Whether Bali’s beaches beckon, or you’re looking for something off the tourist-trodden trails, no trip to The Island of the Gods is complete without checking off these bucket list worthy things to do in Bali.
1. Bicycle through the Jatiluwih Rice Terraces
When Led Zeppelin sang about the “Stairway to Heaven,” were they referring to the Jatiluwih rice terraces? These stunning verdant tiers resemble steps ascending to a paradisiacal Garden of Eden. A UNESCO World Heritage Site, Jatiwulh is often overlooked by the tourist trail, enhancing the area’s blanket of lush serenity. The Jatiluwih rice terraces are located in central Bali, about 40 km from Ubud, about an hour and fifteen minutes by car.
To many Jatilwulh is a challenge to get to which is why it remains so quiet, but worth the trek if you’re seeking pristine and scenic hiking conditions (or bucket list bragging rights.) We recommend renting a bicycle once you’re there to explore for a day or two. Breathe the fresh air deeply and be prepared to have your breath taken away by this beautiful spot (Jatiluwih translates to “real beauty,” or “really beautiful,” in Balinese).
2. Sway on a Balinese Swing
Calling all swingers! As in, adrenaline junkies who love the idea of soaring above the jungle canopy suspended on a swing. Hung high between towering palm trees, you’ll find this exciting yet peaceful experience in different regions of the island, the most famous ones being the Ubud Swing at Zen Hideaway, about 30 minutes from Ubud centre, the Bali Swing about 20 minutes’ drive from central Ubud, and the Wanagiri Hidden Hills Swing, about two hours from Kuta. You may want to mute your phone due to all the Instagram love you’ll get after posting your documented swing pics. Warning: the faint of heart need not apply!
3. Drink from the Fountain of Youth
Even before you’re inside Goa Gajah, also known as “The Elephant Cave,” you sense something mystical about this ancient rocky compound. The entry to Goa Gajah is through a chiselled doorway of a demonic mouth; the surrounding rock adorned with intricate carvings. Dating back to the 9th century, inside the Elephant Cave you’ll find relics of Hindu deities and other archaeological remains, and many, many tourists. Just don’t expect to see any elephants, despite the name. For an activity that never gets old, be sure to drink from the Fountain of Youth, two pools that have waterspouts held by six, larger-than-life-sized female figures. Goa Gajah is located about 2 km from Ubud and is accessible by public transit, or opt for what many travellers do and hire a private driver.
4. Go to Goa Gala-Gala
Maybe visiting a subterranean, labyrinthine cave home isn’t exactly on your bucket list, but this is one of the popular things to do in Bali, especially when you are in Nusa Lembongan, an island southeast of Bali. This unique former residence, carved from limestone, was built by hand using rudimentary chiselling tools, making the sprawling underground dwelling that much more impressive. To get there, take a 60 to a 90-minute high-speed boat from the sleepy town of Sanur.
5. Catch & Release in Kuta
The catch we’re referring to is catching waves in Kuta, one of the world’s premier surf destinations. The release reference is releasing oh-so-adorable baby sea turtles into the ocean. Thanks to its smaller swells and many surf schools, Kuta is a great spot to learn how to ride waves. And, from April to October at 4:30 pm daily, the Bali Sea Turtle Society releases baby olive ridley sea turtles into the Indian Ocean. For a small donation, which goes to conservation efforts, join the group and watch the tiny turtles swim into their resplendent new ocean abode.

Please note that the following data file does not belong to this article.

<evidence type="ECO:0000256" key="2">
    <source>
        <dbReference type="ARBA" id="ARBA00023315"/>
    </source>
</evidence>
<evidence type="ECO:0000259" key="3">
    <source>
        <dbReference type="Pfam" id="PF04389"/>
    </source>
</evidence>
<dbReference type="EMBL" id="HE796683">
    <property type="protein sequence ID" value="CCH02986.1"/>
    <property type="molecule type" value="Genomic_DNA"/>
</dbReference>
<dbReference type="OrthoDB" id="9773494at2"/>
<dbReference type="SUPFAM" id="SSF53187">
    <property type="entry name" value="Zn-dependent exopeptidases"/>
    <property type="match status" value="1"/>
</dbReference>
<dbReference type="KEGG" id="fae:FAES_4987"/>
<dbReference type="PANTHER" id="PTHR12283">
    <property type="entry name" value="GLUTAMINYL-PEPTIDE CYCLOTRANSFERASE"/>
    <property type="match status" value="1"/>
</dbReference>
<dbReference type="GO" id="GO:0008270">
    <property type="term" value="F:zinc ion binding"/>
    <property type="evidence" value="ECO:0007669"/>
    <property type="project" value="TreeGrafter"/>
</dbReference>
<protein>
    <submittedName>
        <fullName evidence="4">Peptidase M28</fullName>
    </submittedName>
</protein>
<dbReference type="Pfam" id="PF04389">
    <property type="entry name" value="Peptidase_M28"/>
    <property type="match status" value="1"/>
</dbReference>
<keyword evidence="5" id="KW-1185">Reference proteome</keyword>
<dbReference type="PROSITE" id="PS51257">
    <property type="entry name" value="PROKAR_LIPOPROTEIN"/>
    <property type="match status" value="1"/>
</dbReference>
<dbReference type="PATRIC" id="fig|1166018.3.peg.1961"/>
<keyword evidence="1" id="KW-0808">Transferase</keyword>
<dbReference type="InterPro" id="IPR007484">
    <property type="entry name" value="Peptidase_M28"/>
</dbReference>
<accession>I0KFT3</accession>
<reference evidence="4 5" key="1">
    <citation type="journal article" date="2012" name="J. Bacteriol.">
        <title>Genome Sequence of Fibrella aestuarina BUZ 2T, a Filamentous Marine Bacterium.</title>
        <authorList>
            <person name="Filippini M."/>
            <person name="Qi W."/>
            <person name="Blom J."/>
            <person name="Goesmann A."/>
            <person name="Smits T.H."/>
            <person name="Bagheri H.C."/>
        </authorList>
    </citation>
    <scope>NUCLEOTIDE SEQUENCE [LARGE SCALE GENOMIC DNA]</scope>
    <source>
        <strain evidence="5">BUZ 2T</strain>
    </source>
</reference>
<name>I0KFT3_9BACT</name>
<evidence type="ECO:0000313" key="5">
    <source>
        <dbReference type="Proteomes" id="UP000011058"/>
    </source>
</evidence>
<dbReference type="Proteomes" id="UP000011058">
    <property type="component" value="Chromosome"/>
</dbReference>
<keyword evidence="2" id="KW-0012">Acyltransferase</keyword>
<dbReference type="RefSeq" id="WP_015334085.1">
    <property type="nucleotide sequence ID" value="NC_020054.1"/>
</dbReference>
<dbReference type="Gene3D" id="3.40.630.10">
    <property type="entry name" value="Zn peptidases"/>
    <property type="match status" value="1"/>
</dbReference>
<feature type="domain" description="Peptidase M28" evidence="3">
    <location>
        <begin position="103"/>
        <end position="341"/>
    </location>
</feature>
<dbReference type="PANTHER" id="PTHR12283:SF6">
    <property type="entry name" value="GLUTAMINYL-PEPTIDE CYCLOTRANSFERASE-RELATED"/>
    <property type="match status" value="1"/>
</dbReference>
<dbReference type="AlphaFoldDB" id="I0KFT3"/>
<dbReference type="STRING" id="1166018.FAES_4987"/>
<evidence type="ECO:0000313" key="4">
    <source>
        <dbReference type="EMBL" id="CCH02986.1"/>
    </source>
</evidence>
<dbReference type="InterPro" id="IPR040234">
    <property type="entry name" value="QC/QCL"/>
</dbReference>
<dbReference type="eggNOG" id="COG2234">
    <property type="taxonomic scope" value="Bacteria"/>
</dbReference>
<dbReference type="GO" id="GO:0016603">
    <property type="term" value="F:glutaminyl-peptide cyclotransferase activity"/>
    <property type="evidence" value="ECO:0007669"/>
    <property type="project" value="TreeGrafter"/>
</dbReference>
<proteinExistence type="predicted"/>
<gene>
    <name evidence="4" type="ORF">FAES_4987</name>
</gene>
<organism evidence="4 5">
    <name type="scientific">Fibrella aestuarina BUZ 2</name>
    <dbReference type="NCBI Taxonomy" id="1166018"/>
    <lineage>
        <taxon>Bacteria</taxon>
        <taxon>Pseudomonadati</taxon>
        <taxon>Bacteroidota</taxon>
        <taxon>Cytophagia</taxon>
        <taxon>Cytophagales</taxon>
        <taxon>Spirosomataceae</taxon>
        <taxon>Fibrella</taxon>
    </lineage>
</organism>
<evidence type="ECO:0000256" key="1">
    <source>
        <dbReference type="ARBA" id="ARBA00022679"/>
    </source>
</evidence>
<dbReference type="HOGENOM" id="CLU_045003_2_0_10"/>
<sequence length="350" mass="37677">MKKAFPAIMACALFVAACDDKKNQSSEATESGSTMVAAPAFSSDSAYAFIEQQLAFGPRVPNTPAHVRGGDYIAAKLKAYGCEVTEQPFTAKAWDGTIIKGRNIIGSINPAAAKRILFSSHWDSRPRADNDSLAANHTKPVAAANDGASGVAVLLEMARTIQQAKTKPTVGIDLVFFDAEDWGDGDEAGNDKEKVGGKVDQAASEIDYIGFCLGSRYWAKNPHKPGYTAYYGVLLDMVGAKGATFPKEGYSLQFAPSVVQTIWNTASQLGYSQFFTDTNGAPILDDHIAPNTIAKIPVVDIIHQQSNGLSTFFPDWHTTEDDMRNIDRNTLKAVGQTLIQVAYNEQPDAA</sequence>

6. Pilgrimage to Pakerisan Valley
This UNESCO-designated area is also called “The Valley of the Kings,” home to awe-inspiring shrines carved from stone to honour ancient royalty. The scenic splendour is also befitting of kings and deities, here on “The Island of the Gods,” Bali. Here, subak, the ancient irrigation system, is a marvel to behold. Dating all the way back to the 9th century, this innovation evenly distributes mountain water over terraced rice fields. This amazing, ecologically sustainable water management method has both agrarian and religious significance. Be sure to visit the water temples found amidst the rice paddies, espousing Tri Hita Karana, a harmonious relationship between the earth, humans and the gods. Witness Balinese pilgrims coming to spiritually cleanse in the holy waters, or experience the soul-invigorating environment for yourself.
7. Bliss out in Bali
Thanks to Indonesia’s long history of Hindu and Buddhist spirituality, coupled with breathtaking scenic backdrops, yoga retreats are a cultural cornerstone, attracting travellers from around the world. Some say Bali yoga retreats are renowned for their ability to provide balance and stability, physically, mentally and spiritually. You’ll find many ex-pats running wellness holidays for seasoned yogis and yoginis or those wanting to spearhead a healthier lifestyle. Imagine, returning from vacation feeling better than when you left!
8. Pucker Up for Nyepi
If your bucket-list Bali includes customs you most likely won’t see elsewhere, such as mass lip-locking, then lock in your holidays for Omed-Omedan, “The Kissing Ritual.” Young unwed men and women converge on this day for a kissing celebration, with many spectators looking on. It is part of the Hindu holiday of Nyepi, the “Day of Silence,” primarily observed by the Balinese by fasting and meditating. On this hallowed day, everything – including the beaches and airport—are closed; the exception being emergency services. Depending on the calendar year, Nyepi occurs mid- to late March.
Ready to add — and then strike off– these incredible Balinese things to do from your bucket list? Contact a Better Beach Holidays expert now!